Not Sure I Buy The Argument

But as an avid fan of Asimov, I found this post fascinating:

While an extreme case, Iraq is a paradigmatic story of our time. The Decline of the State. People’s allegiances shift from the state to larger entities, such as transnational ideologies or religions – or smaller entities, like clans or regions. Or to other allegiances, such as to ethnic groups.

The author cites the first chapter of Foundation:

You might ask “Is it not obvious that the State is as strong as it ever was?” The appearance of strength is all about you. It would seem to last forever. So the rotten tree-trunk, until the very moment when the storm-blast breaks it in two, has all the appearance of might it ever had. Listen and you will hear it creaking.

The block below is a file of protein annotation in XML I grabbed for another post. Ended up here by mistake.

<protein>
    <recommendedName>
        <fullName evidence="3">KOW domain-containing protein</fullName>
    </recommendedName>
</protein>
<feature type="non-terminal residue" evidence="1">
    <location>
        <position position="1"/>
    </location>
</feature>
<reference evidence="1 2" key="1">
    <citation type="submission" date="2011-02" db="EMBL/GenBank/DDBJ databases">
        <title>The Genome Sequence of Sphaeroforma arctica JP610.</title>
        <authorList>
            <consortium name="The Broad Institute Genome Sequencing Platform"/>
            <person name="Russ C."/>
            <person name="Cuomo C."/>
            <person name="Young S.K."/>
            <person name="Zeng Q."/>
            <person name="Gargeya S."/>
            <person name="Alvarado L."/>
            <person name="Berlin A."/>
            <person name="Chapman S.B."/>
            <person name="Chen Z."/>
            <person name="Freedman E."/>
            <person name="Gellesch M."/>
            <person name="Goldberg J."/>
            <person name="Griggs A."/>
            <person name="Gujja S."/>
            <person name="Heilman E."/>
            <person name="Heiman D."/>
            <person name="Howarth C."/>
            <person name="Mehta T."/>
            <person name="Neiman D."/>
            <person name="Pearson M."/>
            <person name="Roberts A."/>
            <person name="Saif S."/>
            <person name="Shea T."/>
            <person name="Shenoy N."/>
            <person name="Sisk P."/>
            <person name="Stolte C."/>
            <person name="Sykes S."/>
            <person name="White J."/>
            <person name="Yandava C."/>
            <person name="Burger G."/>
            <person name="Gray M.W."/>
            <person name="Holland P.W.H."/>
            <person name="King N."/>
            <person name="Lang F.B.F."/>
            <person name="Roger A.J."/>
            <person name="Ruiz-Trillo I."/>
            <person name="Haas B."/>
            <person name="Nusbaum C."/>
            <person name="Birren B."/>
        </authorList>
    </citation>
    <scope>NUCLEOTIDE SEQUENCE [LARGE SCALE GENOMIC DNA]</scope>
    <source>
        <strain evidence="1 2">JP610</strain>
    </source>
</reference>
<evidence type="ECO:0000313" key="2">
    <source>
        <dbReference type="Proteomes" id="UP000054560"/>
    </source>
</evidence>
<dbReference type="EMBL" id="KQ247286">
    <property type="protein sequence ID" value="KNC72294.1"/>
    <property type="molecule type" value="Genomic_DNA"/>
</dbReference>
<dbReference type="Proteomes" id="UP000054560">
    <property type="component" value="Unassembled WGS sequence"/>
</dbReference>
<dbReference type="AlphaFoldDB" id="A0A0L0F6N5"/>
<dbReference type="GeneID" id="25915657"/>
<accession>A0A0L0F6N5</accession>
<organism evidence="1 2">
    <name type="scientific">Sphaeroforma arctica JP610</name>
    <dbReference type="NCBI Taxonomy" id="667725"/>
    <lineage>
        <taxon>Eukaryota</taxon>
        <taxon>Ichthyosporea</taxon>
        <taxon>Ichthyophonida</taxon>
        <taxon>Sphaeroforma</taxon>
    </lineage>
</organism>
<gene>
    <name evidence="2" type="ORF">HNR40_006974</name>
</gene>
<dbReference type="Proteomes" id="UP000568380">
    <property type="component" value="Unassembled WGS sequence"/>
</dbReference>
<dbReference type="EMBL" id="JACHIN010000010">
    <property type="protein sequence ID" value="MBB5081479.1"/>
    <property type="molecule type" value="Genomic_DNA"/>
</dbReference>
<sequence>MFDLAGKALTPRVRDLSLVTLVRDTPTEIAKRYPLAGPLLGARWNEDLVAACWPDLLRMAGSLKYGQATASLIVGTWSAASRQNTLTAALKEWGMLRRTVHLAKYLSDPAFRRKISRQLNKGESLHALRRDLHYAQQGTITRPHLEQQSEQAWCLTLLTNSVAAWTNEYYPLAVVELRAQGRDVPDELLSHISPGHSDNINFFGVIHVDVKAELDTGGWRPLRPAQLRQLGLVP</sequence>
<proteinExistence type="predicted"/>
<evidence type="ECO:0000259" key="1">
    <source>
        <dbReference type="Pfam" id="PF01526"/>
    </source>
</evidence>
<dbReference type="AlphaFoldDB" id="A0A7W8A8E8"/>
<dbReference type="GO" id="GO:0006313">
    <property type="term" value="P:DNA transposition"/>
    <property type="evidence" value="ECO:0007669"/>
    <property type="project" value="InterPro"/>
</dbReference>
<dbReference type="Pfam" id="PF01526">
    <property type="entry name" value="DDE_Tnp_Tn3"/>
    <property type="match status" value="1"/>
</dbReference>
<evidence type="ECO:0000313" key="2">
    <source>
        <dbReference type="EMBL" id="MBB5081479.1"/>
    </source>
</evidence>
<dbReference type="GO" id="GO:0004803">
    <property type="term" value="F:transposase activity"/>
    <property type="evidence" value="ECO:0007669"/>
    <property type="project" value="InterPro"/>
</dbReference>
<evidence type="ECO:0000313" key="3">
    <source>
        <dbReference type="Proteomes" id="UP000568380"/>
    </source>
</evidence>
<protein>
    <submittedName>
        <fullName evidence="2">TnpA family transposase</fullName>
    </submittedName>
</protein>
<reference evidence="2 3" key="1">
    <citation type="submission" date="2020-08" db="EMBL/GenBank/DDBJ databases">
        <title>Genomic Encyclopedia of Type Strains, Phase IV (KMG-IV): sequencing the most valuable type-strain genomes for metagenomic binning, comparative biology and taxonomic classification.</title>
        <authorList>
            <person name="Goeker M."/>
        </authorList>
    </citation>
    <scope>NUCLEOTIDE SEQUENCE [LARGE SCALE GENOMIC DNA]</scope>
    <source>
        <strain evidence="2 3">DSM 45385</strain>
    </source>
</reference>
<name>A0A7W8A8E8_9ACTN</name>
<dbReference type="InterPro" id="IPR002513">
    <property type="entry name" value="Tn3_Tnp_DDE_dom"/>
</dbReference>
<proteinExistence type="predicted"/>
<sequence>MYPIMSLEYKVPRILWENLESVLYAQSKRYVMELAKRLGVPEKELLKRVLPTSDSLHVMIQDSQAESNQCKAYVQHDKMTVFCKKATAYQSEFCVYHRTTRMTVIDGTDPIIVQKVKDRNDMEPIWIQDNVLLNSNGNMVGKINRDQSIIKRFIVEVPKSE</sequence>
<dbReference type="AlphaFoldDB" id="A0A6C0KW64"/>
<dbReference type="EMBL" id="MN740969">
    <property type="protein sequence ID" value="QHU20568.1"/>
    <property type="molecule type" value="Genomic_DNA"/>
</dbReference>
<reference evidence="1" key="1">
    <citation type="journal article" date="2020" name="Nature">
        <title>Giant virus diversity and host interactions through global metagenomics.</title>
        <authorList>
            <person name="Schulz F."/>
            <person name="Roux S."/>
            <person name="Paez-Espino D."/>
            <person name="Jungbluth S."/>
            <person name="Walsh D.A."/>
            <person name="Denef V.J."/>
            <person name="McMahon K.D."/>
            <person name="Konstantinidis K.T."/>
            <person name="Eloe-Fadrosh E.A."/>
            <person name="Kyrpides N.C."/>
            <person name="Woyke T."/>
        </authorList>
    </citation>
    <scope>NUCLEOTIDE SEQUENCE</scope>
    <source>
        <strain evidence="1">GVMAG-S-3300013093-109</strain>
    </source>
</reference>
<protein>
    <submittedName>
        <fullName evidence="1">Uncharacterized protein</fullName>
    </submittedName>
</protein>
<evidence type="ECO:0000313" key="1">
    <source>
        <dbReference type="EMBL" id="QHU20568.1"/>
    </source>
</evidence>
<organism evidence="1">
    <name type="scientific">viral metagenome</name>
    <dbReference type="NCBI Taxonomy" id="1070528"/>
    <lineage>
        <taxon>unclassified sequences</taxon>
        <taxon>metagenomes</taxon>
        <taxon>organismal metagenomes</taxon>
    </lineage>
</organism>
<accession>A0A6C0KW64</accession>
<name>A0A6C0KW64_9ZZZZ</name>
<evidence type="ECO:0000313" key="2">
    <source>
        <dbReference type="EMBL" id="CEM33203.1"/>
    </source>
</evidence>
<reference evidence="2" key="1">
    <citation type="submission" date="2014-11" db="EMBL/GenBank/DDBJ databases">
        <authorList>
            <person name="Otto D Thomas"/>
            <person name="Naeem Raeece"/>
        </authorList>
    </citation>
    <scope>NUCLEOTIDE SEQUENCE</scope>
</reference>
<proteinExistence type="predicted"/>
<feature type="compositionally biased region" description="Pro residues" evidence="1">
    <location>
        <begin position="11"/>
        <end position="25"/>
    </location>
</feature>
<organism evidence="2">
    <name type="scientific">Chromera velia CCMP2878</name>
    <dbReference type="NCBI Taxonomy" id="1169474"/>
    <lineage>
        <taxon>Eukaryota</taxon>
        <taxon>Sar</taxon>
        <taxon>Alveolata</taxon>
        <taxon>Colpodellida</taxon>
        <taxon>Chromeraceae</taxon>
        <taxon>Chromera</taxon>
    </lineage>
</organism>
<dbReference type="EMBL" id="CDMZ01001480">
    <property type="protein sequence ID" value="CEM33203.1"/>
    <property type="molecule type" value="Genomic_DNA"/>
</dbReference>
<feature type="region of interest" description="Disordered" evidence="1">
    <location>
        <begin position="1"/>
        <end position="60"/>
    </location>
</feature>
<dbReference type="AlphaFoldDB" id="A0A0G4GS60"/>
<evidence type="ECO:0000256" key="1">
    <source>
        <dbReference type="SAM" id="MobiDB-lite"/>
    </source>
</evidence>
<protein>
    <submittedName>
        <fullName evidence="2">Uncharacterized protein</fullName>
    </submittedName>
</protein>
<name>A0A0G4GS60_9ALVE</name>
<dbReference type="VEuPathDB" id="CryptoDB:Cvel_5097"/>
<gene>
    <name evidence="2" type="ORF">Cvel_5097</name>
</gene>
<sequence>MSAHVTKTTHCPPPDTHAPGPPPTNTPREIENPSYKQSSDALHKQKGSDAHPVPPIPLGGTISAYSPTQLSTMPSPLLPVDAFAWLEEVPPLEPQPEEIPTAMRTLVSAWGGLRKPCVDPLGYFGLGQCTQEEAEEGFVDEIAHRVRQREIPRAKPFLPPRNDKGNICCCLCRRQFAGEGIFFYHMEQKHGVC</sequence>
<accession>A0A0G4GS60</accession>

Had I not already mentioned this the other day to a friend–that sometimes we seem to be living snippets of the Foundation novels–then this piece may not have seemed so poignant as it does to me at this moment.  I was referring, however, to the midwest flooding as perhaps a sign that Asimov’s Caves of Steel might not be such a bad idea, and using flavored cultivated yeast being used to feed the masses (we’re practically doing it with soy anyway). 

Science fiction writers have been known to lay out pieces of the future (e.g. Arthur C. Clarke’s geosynchronous satellites).  I wonder what Asimov got right. . .

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